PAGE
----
Last week, Florian and I took my dad up to my parents old house in the Adirondacks to get some of my parents' belongings, do some cleaning, and meet with a realtor.
I'd been dreading this trip for a while. The memories, the sense of absence, most of all the necessity of letting go. This was where my parents took me every summer until I moved out, the site of many a family hike to a swimming hole, many a summer trip into town to do laundry, many an afternoon playing with salamanders and frogs or building a little house out of tongue depressors with Uncle Johnny.
How exactly does one let go of all that?
I am not sure. I do know that most adults who outlive their parents have to do it, and that it's a struggle for many.
Memories are so alive in a place. Being there, in the hot, sunny air, the silence, the stillness, it could have been 33 years ago and my mom could have been up in her garden on the hill, puttering, planting, harvesting lettuce and zucchini like she did every morning.
There's a feeling of timelessness, of dropping into an immediate and preverbal place of connection.
Like time, encompassing the safety and satiety of childhood as well as all the intervening years of leaving home, finding my way through boyfriends, jobs, mortgages, heartache and success, is a seamless fabric that still includes all those things.
That I can wrap around myself and touch each moment.
And there really is no separation between now, when I have my own house and family and responsibilities, which include taking care of my own "kids" and my Dad,
and back then, when everything was taken care of.
The flowers my mom planted are still blooming and happy,
and the brook is rushing, clean, and the water surprisingly warm as it always was in a rainy year in the summer.
Uncle Johnny's log cabin down the road, that he built with his own two hands when I was growing up,
then sold when he realized he was a city boy and could never live in the remoteness of the Bleecker Road, looks well-cared for and happily lived in.
The "chicken coop" that my teenage brothers tried to sleep in one night, but came running back to their bunk beds in the main house as soon as the owls started hooting and the bats started flitting about, collapsed years ago.
The ruins remain, and the Keep Out sign I got for my Dad when he was using the coop as a writers retreat one summer, keeps its ironic vigil.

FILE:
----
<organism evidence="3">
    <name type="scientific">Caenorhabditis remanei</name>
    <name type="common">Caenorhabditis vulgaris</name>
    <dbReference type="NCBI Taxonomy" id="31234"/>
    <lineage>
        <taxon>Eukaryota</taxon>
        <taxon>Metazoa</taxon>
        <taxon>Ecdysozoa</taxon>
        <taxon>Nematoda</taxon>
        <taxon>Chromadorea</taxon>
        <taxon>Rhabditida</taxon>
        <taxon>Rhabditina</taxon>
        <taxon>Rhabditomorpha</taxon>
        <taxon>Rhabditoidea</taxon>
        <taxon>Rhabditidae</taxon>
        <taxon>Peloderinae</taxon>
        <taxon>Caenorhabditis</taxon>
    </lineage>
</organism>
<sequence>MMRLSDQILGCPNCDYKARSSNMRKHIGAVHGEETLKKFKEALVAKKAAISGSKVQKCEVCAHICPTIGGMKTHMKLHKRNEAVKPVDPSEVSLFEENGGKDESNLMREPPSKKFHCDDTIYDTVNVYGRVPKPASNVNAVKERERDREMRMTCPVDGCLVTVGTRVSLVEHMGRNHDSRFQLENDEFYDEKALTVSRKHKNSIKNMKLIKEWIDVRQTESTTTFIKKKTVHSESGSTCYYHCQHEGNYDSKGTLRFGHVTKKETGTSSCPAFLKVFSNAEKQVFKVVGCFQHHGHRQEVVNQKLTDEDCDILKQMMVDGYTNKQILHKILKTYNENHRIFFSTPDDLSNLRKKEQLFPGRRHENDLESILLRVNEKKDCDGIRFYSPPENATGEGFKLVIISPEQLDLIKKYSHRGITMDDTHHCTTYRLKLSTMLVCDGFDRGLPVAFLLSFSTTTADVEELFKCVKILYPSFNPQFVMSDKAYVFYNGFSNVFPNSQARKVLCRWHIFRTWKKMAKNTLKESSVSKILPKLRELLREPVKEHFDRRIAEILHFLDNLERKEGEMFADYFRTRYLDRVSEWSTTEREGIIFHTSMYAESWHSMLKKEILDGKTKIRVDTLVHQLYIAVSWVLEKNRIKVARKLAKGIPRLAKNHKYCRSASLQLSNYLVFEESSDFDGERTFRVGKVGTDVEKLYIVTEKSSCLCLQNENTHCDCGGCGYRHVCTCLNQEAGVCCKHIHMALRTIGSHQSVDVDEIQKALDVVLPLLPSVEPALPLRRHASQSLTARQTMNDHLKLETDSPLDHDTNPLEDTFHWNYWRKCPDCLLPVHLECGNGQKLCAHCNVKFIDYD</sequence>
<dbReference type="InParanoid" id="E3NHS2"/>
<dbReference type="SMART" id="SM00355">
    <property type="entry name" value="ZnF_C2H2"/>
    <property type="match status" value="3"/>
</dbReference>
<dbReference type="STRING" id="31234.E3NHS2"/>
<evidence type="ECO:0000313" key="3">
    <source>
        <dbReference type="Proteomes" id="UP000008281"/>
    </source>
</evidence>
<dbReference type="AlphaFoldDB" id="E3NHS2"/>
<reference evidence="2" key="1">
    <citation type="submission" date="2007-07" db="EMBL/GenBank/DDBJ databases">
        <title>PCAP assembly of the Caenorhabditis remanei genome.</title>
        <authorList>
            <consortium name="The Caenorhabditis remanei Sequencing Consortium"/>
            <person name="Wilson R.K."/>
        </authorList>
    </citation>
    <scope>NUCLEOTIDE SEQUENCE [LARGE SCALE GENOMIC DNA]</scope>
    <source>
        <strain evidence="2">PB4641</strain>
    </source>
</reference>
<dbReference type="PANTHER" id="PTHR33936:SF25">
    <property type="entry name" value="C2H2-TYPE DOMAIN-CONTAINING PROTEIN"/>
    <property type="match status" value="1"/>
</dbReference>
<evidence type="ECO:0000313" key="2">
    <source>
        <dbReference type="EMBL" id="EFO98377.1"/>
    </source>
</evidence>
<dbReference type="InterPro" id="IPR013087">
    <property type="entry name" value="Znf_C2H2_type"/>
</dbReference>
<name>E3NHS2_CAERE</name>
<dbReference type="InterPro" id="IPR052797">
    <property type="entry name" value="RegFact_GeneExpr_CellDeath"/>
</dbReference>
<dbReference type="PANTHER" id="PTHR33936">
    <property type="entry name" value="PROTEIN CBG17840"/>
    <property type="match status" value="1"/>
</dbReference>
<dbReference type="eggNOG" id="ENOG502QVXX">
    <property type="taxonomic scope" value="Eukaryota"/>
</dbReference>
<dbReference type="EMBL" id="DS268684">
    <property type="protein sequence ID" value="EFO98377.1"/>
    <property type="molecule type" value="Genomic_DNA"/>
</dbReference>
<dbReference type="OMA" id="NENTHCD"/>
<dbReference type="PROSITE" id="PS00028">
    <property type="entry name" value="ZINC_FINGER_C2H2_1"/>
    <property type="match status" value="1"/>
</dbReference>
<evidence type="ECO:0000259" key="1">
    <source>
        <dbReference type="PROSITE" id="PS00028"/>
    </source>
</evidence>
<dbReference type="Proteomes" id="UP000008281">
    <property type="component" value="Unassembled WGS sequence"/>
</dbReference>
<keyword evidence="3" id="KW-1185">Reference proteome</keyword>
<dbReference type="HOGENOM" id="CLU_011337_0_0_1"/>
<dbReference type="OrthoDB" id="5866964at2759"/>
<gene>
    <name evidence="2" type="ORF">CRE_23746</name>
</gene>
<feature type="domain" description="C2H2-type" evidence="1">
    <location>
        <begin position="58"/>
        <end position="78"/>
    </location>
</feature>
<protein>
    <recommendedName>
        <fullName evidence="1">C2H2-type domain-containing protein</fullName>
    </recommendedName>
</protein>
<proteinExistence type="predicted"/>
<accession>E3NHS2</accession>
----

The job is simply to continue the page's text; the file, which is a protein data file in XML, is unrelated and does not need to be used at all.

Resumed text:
The house, with its wood paneling installed when my parents had the incompetent but honest, and somewhat endearing, George Battiste build the upstairs addition when I was about 12,
still has that pleasant, comforting smell, woodsy with a touch of mildew.
The couch that Lamar always loved is still there, and he still loves it.
There was pain in remembering, and in feeling the absence of my mom, but I guess I hadn't realized that there would also be joy. In going through my mom's things, cleaning, organizing like she would have wanted me to. Loving the place and honoring my mom's love for it.
Major mood boosters were of course Fozzie, who though tuned in to his humans' emotions was even more tuned in to the opportunity presented by a frisbee and a large open space,
And Florian, who took time out from helping go through things to practice some ballet
but found that an Arabesque is much harder to execute flawlessly when Fozzie is humping your leg.
Our last night, there was a thunderstorm like my Mom always loved. A Bleecker Whirlagig, where the storm circles around and keeps coming back.
As Fozzie panted and drooled, I couldn't help but feel even more connected to her
and feel happy, as she would have been, that all her plants were getting watered and that the froggies would have lots of places to swim.
Yesterday it was exactly a year since the last day I saw my mom, leaning in the hallway of the sweltering city apartment as Florian and I left, wearing a blue and white shirt that brought out the blue in her eyes.
Feeling pulled to stay with her but hearing her reassure me that she'd be fine, and anyway she'd be joining us in Maryland in less than two weeks.
I return from our trip now feeling more at peace than maybe any time since then, knowing that I took care of the house she loved, and in so doing took care of her as she always took care of me.